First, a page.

One-room schools were commonplace throughout rural portions of various countries including the United States, Canada, Australia, New Zealand, United Kingdom and Ireland in the late 19th and early 20th centuries. In most rural (country) and small town schools, all of the students met in a single room. There, a single teacher taught academic basics to five to eight grade levels of elementary-age boys and girls. While in many areas one-room schools are no longer used, it is not uncommon for them to remain in developing nations and rural areas, such as much of the Falklands and Shetlands.
Mission Ridge School was one of the early schools built in Mason County, West Virginia. It has been moved to the West Virginia State Farm Museum complex near Point Pleasant. Examination of the materials in this building indicates that boards and timbers were hand-sawed and also hand-planed. Square nails were used throughout the building. Except for the roof and a few boards in the floor, all of the material in this building is original. The blackboard really is a black board, made of wide boards painted black. It was not until much later that slate was used for chalkboards, although students often had individual slates for writing practice.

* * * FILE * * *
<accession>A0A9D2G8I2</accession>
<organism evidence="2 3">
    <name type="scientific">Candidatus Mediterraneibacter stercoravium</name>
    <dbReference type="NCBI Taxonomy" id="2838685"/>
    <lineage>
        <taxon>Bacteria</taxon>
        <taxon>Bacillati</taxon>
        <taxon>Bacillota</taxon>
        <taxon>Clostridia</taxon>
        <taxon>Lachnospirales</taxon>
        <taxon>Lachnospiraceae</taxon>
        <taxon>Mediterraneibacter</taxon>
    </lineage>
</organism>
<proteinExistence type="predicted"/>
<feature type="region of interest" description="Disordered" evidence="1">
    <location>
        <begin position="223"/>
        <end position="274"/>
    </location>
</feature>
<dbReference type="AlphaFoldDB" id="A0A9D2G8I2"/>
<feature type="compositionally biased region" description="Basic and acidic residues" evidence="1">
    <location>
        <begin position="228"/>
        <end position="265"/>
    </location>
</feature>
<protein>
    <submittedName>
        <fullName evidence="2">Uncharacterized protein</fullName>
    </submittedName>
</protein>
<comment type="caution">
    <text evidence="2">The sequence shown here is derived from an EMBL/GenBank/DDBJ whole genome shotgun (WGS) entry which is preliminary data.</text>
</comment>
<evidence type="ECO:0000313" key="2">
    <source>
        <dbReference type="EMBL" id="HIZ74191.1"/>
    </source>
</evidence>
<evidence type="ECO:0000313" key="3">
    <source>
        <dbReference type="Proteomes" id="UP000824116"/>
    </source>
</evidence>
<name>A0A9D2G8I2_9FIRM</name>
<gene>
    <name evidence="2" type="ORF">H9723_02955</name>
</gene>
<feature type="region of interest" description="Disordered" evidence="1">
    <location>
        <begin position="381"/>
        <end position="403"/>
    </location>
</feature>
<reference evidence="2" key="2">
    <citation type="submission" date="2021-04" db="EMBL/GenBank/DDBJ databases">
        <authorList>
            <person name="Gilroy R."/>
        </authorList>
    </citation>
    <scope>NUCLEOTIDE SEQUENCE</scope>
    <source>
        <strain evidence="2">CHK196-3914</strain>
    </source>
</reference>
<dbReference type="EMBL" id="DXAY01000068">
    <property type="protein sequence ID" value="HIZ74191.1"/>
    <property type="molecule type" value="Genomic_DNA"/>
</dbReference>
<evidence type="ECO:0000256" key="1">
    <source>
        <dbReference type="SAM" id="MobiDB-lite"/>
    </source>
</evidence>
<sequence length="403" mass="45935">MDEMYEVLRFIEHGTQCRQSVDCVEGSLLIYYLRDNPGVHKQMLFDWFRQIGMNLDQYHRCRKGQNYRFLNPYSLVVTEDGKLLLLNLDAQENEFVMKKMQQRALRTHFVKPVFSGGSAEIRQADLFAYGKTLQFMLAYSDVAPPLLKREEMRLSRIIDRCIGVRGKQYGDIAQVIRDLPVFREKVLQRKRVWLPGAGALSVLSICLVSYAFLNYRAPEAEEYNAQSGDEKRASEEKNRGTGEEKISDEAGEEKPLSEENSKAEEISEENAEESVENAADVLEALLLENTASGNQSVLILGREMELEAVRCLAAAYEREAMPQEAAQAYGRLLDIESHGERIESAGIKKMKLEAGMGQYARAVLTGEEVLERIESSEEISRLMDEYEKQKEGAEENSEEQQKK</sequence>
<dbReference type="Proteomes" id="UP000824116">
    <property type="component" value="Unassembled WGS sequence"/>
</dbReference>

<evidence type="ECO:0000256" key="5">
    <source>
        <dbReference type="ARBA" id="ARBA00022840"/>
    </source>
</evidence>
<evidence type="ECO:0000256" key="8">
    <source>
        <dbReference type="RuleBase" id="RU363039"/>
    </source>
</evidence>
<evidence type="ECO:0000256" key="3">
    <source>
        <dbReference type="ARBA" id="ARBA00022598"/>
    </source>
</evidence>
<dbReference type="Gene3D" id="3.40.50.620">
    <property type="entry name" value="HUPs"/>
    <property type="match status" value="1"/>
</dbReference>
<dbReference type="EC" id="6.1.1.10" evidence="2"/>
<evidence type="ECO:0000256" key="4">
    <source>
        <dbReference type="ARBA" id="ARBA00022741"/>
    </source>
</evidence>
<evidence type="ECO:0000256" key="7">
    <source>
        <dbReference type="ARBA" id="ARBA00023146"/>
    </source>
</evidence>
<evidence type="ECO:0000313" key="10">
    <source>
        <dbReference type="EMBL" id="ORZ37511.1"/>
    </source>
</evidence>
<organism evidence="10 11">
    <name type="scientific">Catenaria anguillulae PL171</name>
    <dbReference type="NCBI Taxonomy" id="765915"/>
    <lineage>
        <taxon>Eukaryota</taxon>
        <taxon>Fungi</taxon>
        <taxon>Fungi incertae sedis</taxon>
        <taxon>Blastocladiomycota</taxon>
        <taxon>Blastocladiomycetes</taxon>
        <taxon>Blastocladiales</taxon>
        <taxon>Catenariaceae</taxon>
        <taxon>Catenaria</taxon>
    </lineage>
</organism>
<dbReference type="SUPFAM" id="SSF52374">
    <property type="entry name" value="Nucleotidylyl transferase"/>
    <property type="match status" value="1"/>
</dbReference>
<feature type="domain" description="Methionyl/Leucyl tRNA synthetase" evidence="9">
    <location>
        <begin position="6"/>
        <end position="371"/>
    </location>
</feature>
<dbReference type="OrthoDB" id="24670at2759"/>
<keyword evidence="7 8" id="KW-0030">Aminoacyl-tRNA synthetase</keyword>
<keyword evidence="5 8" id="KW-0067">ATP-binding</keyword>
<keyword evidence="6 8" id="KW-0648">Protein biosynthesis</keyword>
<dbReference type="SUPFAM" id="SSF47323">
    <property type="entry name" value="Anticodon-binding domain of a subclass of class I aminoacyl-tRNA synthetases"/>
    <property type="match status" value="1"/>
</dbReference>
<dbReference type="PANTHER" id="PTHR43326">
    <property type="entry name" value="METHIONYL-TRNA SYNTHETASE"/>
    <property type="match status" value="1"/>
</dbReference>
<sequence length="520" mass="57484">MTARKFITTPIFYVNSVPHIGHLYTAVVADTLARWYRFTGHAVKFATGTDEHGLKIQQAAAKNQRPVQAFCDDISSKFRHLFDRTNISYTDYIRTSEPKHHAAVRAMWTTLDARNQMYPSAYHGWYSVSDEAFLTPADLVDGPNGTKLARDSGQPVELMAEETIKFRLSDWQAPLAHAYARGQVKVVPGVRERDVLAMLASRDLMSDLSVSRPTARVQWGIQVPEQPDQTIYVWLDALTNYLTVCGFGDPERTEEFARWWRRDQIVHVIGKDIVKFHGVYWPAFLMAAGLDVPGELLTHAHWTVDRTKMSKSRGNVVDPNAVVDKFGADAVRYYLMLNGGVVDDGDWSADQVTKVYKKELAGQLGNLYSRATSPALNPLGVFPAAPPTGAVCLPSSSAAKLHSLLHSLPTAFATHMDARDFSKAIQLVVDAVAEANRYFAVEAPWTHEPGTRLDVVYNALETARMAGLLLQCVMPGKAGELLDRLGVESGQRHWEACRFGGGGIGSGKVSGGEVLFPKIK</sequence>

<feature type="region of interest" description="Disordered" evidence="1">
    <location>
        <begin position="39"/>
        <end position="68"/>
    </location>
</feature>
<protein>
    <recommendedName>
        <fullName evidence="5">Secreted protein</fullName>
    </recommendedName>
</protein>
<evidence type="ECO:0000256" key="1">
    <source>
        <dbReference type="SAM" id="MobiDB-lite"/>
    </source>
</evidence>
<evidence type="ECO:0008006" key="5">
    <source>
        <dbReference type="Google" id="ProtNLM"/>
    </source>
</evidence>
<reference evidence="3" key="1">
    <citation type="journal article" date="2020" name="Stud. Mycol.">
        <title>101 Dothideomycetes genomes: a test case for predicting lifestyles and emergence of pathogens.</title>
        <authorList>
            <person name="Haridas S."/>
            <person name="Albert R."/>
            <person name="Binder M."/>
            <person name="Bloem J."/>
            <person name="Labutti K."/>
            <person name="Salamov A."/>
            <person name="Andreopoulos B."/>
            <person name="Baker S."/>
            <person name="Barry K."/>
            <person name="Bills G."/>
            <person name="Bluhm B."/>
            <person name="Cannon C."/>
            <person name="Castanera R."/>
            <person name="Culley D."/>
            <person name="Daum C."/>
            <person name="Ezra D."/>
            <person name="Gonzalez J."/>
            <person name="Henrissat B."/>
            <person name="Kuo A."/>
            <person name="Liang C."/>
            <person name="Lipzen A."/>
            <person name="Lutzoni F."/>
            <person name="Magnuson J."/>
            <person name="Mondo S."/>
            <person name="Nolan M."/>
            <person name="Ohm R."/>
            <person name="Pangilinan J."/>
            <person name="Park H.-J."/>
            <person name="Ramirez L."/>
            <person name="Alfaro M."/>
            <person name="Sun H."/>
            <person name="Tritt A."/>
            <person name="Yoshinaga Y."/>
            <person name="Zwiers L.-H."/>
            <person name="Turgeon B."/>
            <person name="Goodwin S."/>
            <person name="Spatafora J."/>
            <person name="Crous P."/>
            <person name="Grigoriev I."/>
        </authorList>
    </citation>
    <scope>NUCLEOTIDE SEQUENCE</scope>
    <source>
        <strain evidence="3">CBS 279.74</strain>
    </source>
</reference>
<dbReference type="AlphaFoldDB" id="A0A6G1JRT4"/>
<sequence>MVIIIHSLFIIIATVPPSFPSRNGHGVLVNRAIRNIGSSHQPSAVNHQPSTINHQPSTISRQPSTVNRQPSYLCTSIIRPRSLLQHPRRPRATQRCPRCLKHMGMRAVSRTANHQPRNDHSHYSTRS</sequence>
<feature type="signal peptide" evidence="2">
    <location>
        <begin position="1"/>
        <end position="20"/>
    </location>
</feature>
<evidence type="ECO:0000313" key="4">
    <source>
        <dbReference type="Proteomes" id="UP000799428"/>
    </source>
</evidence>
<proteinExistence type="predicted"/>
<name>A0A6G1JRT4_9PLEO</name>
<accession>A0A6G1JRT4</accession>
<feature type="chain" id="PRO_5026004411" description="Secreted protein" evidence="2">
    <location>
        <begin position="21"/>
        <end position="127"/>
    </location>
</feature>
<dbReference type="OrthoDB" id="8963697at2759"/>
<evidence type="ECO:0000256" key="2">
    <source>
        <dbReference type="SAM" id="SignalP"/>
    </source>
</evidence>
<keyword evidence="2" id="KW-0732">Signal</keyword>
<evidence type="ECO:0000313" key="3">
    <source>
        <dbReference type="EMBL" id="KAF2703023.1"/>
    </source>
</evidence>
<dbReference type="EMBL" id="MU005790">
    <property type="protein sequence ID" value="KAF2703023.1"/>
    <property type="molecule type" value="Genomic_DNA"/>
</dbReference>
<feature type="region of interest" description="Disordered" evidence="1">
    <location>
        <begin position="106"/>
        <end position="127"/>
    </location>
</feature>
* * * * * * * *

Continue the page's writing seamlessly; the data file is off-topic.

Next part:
Teachers in one-room schools were often former students themselves. Their role is well-described by a student from Kentucky in the 1940s: "The teachers that taught in the one room, rural schools were very special people. During the winter months they would get to the school early to get a fire started in the potbelly stove, so the building would be warm for the students. On many occasions they would prepare a hot, noon meal on top of the stove, usually consisting of soup or stew of some kind. They took care of their students like a new mother hen would care for her newly hatched chicks; always looking out for their health and welfare."